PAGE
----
Research conducted with residential care and criminal justice professionals in New South Wales, Australia, has raised concerns about how we respond to children who go missing from care. These children are often viewed as problematic and delinquent rather than as vulnerable children in need. Dismissed as merely 'absent without permission' or as 'self-placers', some children who go missing are viewed distinct from, and less worthy than, children who are seen as 'genuinely missing'. This places children who go missing from care at risk of harm and renders them susceptible to inadequate agency responses. This paper explores the dichotomy whereby systems in place designed to protect children can instead lead to devastating outcomes for those who go missing from care, contributing to the cohort's overrepresentation in the criminal justice system, high rates of youth homelessness, and, as occurred in Rotherham in the UK, in the potentially catastrophic failure to act on organised child sexual exploitation and trafficking. system.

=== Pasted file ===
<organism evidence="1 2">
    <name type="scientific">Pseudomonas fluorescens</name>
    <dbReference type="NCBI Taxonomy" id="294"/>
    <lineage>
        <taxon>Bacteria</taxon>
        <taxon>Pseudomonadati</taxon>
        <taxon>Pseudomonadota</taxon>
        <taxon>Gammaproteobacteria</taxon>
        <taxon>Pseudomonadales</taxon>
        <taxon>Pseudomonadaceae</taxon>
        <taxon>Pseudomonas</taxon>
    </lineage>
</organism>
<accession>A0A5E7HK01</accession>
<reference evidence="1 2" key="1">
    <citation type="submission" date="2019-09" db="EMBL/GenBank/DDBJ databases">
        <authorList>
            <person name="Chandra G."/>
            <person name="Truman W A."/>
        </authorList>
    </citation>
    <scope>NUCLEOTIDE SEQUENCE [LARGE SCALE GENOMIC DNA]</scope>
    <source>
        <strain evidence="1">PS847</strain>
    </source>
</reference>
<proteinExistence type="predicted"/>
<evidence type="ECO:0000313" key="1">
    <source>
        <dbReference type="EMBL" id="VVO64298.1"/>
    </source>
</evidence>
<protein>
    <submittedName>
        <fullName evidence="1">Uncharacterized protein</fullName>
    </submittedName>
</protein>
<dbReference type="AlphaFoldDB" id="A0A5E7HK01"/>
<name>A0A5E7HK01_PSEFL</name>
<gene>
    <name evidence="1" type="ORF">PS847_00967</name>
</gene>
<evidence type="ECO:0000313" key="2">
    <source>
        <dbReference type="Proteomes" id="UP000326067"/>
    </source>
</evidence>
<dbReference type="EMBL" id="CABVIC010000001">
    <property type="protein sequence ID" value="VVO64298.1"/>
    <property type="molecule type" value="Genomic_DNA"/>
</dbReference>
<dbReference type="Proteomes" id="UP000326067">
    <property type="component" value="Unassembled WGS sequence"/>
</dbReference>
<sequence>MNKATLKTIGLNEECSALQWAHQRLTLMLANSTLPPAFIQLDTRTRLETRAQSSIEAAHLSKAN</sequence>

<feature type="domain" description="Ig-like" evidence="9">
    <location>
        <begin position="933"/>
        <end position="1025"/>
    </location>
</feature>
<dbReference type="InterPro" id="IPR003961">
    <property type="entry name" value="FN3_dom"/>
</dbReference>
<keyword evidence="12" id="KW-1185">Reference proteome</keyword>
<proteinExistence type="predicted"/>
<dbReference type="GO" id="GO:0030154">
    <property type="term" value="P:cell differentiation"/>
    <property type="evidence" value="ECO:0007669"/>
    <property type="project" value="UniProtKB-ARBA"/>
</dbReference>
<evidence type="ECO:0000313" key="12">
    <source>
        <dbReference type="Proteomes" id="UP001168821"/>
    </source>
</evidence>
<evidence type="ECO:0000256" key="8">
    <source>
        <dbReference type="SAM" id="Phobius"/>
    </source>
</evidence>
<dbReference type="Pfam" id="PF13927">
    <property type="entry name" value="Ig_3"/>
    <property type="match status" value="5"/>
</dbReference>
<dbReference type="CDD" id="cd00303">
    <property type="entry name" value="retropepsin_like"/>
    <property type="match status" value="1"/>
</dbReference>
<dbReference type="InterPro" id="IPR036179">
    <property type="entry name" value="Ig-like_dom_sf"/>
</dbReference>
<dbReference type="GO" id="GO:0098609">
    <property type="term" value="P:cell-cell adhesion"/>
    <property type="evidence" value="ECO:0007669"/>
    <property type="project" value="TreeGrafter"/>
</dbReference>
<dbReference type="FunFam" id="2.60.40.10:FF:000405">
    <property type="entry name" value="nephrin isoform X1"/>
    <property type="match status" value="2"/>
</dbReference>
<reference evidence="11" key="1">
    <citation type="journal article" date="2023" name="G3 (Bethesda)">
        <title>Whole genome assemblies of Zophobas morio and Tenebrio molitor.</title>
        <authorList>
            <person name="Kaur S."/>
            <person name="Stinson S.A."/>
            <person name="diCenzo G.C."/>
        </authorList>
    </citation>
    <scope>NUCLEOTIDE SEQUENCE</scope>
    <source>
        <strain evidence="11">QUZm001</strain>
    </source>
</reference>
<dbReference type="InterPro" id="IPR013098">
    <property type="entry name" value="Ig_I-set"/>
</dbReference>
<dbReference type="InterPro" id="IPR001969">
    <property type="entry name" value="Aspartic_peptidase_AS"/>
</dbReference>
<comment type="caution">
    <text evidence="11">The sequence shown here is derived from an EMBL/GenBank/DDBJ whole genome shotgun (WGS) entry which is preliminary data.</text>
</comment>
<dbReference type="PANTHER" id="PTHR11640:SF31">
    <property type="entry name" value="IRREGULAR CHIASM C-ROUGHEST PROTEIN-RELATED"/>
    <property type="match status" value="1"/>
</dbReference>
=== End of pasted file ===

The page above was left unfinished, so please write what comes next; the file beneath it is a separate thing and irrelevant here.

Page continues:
|Number of pages||1|
|Publication status||Published - 1 Nov 2017|
|Event||2017 National Missing Persons Conference : Missing People: Challenges and Opportunities - Mercure Sydney Hotel, Sydney, Australia|
Duration: 15 Nov 2017 → 16 Nov 2017
|Conference||2017 National Missing Persons Conference|
|Period||15/11/17 → 16/11/17|